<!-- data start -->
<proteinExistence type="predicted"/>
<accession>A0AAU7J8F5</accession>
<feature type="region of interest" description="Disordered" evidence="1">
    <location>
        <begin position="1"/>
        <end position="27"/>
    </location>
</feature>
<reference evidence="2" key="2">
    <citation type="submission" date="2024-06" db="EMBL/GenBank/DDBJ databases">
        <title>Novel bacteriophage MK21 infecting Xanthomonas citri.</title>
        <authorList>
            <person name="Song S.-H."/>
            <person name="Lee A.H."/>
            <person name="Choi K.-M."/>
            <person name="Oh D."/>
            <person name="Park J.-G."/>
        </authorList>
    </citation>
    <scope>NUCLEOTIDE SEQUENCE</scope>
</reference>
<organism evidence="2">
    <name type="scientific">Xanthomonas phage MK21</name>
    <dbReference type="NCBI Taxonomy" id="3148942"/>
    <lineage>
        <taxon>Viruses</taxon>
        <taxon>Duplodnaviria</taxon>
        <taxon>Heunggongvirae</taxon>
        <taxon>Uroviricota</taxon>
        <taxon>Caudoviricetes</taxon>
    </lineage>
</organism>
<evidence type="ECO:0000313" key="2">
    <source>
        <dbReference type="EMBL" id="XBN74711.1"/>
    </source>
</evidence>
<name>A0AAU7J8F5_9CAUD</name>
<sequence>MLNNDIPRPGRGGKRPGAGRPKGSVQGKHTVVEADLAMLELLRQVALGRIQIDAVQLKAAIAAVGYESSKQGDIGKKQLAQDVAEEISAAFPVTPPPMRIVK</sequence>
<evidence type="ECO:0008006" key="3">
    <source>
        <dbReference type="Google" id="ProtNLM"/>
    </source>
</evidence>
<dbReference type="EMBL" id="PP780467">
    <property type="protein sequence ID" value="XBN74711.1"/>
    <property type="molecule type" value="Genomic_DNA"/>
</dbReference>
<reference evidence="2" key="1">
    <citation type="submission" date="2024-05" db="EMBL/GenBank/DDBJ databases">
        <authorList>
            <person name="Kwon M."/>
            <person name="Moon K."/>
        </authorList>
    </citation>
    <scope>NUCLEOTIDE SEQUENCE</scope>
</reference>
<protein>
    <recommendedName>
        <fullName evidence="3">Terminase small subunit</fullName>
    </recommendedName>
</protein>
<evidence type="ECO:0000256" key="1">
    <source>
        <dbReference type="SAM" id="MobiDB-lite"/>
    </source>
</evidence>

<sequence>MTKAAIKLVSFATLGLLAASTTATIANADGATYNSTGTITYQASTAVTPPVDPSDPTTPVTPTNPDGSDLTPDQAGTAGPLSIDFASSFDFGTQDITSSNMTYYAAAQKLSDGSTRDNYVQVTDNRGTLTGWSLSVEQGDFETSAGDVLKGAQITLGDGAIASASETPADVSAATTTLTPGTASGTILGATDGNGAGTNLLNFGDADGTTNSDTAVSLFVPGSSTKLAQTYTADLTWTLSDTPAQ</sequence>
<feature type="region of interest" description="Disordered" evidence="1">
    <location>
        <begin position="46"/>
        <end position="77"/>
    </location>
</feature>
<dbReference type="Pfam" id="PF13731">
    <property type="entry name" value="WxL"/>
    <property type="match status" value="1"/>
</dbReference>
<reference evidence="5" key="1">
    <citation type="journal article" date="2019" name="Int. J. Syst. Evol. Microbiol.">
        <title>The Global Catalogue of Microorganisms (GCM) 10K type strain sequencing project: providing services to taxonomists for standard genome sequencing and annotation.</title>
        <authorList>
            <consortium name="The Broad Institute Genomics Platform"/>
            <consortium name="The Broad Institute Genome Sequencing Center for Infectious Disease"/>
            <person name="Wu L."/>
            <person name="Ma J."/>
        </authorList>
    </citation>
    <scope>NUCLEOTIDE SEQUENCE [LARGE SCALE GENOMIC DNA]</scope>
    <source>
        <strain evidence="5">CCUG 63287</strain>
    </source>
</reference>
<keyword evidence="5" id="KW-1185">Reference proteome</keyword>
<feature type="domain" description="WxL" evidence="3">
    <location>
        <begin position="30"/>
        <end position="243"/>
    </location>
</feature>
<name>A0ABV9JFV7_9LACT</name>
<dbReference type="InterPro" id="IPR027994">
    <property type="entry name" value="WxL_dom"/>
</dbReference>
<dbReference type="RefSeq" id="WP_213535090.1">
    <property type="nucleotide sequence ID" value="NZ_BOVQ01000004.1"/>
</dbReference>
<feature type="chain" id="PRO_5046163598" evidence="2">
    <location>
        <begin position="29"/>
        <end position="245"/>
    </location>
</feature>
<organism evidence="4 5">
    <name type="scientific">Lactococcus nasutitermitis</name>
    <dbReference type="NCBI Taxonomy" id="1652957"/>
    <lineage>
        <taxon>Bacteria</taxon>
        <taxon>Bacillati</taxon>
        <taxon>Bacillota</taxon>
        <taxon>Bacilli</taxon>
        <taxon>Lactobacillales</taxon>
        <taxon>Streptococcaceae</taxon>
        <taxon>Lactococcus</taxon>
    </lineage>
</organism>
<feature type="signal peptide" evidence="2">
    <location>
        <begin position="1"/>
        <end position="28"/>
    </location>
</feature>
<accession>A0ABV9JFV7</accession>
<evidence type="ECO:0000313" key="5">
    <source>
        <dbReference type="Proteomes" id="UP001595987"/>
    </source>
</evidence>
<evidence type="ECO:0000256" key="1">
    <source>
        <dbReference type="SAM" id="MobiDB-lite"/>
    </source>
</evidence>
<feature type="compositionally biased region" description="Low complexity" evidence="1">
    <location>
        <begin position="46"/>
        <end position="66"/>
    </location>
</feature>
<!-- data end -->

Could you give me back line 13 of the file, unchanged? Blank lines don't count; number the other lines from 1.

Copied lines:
            <person name="Song S.-H."/>